Brief Facts of the case:
The assessee had claimed deduction u/s 80-IC of the Income Tax Act, 1961 in respect of job work income earned from the eligible business credited in the books.
The assesseecould not substantiate the source of cash credits and hence, the Assessing Officer treated the cash credits as unexplained income by invoking the provisions of Section 68 of the Income Tax Act, 1961. Assessing Officer passed an order disallowing the deduction u/s 80IC and also rejected the assessee’s business loss set off against business income by concluding that the income credited to job work was an unexplained cash credit against which claim of set off not available. Further, he taxed unexplained cash credit as deemed income u/s 68.The order of AO was challenged by the assessee before CIT(A), who reversed the order of AO by observing that since the unexplained cash credit has been offered to tax deduction under Sec 80IC can be allowed. Revenue moved the matter before ITAT Delhi.
Contention of the Assessee:
Learned Counsel for assessee instead of countering the additions made by AO challenged the appeal filling action of the Income Tax Department. He stated that the tax effect in this appeal is less than Rs.4lacs therefore,the Department ought not to have filed this appeal in view of the circular issued by the CBDT and the provisions contained in the section 268A of the Income Tax Act, 1961.Thus, the appeal filed by department is not tenable in law.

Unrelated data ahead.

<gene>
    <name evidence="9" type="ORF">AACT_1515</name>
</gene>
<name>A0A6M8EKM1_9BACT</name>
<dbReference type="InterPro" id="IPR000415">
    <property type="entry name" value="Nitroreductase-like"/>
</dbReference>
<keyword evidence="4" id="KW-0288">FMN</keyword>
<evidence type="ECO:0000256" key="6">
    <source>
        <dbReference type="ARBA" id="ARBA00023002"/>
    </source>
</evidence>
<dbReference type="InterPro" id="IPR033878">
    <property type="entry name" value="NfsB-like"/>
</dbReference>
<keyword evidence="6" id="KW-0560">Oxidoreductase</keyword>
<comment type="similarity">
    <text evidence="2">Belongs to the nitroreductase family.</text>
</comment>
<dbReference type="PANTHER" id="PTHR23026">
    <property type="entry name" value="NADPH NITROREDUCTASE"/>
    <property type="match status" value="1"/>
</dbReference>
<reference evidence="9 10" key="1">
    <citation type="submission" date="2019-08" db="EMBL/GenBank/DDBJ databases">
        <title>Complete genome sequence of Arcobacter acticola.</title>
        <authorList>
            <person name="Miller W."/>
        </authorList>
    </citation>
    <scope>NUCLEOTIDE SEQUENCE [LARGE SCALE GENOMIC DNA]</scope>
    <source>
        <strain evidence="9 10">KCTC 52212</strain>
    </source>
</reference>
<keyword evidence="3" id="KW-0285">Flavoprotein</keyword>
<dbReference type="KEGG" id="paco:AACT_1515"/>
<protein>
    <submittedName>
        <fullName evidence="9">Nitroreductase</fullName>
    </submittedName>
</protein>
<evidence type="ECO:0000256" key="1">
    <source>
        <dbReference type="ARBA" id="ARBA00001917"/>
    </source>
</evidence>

Contention of the Revenue:
On the other hand, Learned Counsel for Revenue supported the order of AO, but could not counter the fact that the tax effect in this appeal is less than Rs. 4lacs.Thus, the department is not allowed to file the appeal in view of the monetary notified under Sec 268A.
Decision of the ITAT:
After considering the submissions of both the parties and the materialon record, it is noticed that section 268A has been inserted by the FinanceAct, 2008 with retrospective effect from 01/04/1999. Section 268A says that the Board may, from time to time, issue orders, instructions or directions to other income-tax authorities, fixing such monetary limits as it may deem fit, for the purpose of regulating filing of appeal or application for reference by any income-tax authority under the provisions of this Chapter.
It is not in dispute that the Board’s instruction or directions issued to the other income-tax authorities are binding on those authorities; therefore, the Department ought not to have filed the appeal in view of the above mentioned section 268A since the tax effect in the instant case is less than the amount prescribed for not filing the appeal. CBDT has issued Instruction No. 5/2014 dated 10th July, 2014, by which the CBDT has revised the monetary limit to Rs. 4lacs for filing the appeal before the Tribunal.
Keeping in view the CBDT Instruction No. 5 of 2014 dated 10th July, 2014 and also the provisions of section 268A of Income Tax Act, 1961, we are of the view that the Revenue should not have filed the instant appeal before the Tribunal.
In view of the above, without going into merit of the case, the appeal filed by the Revenue is dismissed. Appeal filed ignoring the monetary limits prescribed under Sec 268A could not be entertained.